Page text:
Source: Instagram

Through initiatives like this one, the company encourages employees to speak about their experience and how they enjoy the benefits offered. It’s tangible and lively content that humanises the company — great employee-generated content all in all. 

Add Apply Now buttons to the UGC on your social recruiting wall.


BearingPoint is an excellent example of engaging employees through social media while doing good for the community.

To celebrate ten years of success, the BearingPoint marketing team devised a hashtag campaign focusing on Corporate Social Responsibility, asking employees to show their communities they cared for, for ten days. 

They integrated a social wall into their intranet. So, each day, whenever someone logged on, they saw all of the updates on the social wall. They also embedded the wall into their website and promoted that link on social media. So anyone external who wanted to see 10 Days of Caring could get an update. 

Screenshot of the BearingPoint 10 Days of Caring campaign microsite. It includes a promo image for the campaign, a video, and a social wall embedded at the bottom.
The BearingPoint 10 Days of Caring campaign microsite with the social wall embedded at the bottom.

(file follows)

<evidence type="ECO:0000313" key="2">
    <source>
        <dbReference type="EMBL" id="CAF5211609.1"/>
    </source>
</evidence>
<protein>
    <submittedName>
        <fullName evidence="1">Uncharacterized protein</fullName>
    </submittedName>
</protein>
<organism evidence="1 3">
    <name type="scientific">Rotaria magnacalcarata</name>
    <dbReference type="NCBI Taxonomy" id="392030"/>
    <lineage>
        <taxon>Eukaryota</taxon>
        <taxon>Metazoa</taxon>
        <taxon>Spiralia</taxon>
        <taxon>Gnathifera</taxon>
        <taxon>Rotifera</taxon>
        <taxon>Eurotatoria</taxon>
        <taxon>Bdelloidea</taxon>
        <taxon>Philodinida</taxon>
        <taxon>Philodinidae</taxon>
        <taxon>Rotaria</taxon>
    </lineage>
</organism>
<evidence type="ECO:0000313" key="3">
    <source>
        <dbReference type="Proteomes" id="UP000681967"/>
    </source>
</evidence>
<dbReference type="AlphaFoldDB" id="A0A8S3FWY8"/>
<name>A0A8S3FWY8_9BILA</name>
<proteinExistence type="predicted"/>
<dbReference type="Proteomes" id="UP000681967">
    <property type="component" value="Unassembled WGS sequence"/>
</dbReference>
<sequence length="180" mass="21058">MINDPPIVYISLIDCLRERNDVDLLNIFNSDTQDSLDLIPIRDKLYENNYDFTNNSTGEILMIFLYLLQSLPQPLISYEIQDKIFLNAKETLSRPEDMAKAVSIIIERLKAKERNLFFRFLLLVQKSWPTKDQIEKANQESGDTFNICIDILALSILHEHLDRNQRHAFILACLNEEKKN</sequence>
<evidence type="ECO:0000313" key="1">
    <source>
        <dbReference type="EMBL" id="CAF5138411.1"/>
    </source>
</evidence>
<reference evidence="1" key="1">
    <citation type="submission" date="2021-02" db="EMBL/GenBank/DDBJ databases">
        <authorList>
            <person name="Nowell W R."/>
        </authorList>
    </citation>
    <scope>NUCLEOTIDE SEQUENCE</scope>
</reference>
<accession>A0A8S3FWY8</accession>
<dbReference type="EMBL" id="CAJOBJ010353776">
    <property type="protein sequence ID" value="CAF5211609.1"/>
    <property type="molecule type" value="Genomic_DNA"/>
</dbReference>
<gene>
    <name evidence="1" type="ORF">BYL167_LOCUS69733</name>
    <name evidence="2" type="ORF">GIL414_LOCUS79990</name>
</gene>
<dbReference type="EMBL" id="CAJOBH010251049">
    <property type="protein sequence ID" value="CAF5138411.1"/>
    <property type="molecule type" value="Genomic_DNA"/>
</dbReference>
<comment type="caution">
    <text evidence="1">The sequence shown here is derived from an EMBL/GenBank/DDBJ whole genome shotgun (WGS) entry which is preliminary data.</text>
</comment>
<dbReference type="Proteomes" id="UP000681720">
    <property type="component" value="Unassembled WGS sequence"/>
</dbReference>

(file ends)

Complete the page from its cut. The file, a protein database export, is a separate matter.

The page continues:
User-generated content examples in eCommerce

We recently stumbled upon a very colourful social media wall and one of the best user-generated content examples for eCommerce. Both of these combine UGC, a social wall and call-to-action buttons to motivate customers to buy.

Increase sales by adding UGC on a social wall!

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Wallpaper from the 70s

Wallpaper from the 70s does a great job encouraging their buyers to share how they use the products. They then collect all this content from multiple social media platforms and incorporate it in their eCommerce website using

To collect authentic user-generated content, Wallpaper from the 70s launched an ongoing contest. They ask their buyers to post a photograph or video of their new wallpapers, adding the relevant hashtag.

Every three months, they select a winner entitled to a full reimbursement of their purchase price (up to 1,000 Euros).

Wallpaper from the 70s collects and displays the best submissions on a social media wall. They then add call-to-action buttons (Buy now) to the individual posts to make it easier for people to purchase their products.

An example of a shoppable Instagram post with the call-to-action "buy now" on the Wallpaper from the 70s website. Instagram shoppable post on the Wallpaper from the 70s website.


The German audio equipment manufacturer beyerdynamic has a social commerce feed embedded on their website. They select the best user-generated content posted with their hashtag on social media and then link those posts to the corresponding products through CTA buttons (Learn more).

Visitors see that other customers are satisfied with the brand and get to see the products in action.

Screenshot of beyerdynamic’s social feed showcasing user-generated content with CTA buttons that say Learn more.
beyerdynamic’s social feed is showcasing user-generated content with CTA buttons.

💸 Increase sales by adding Buy now or Learn more buttons to UGC on your social wall.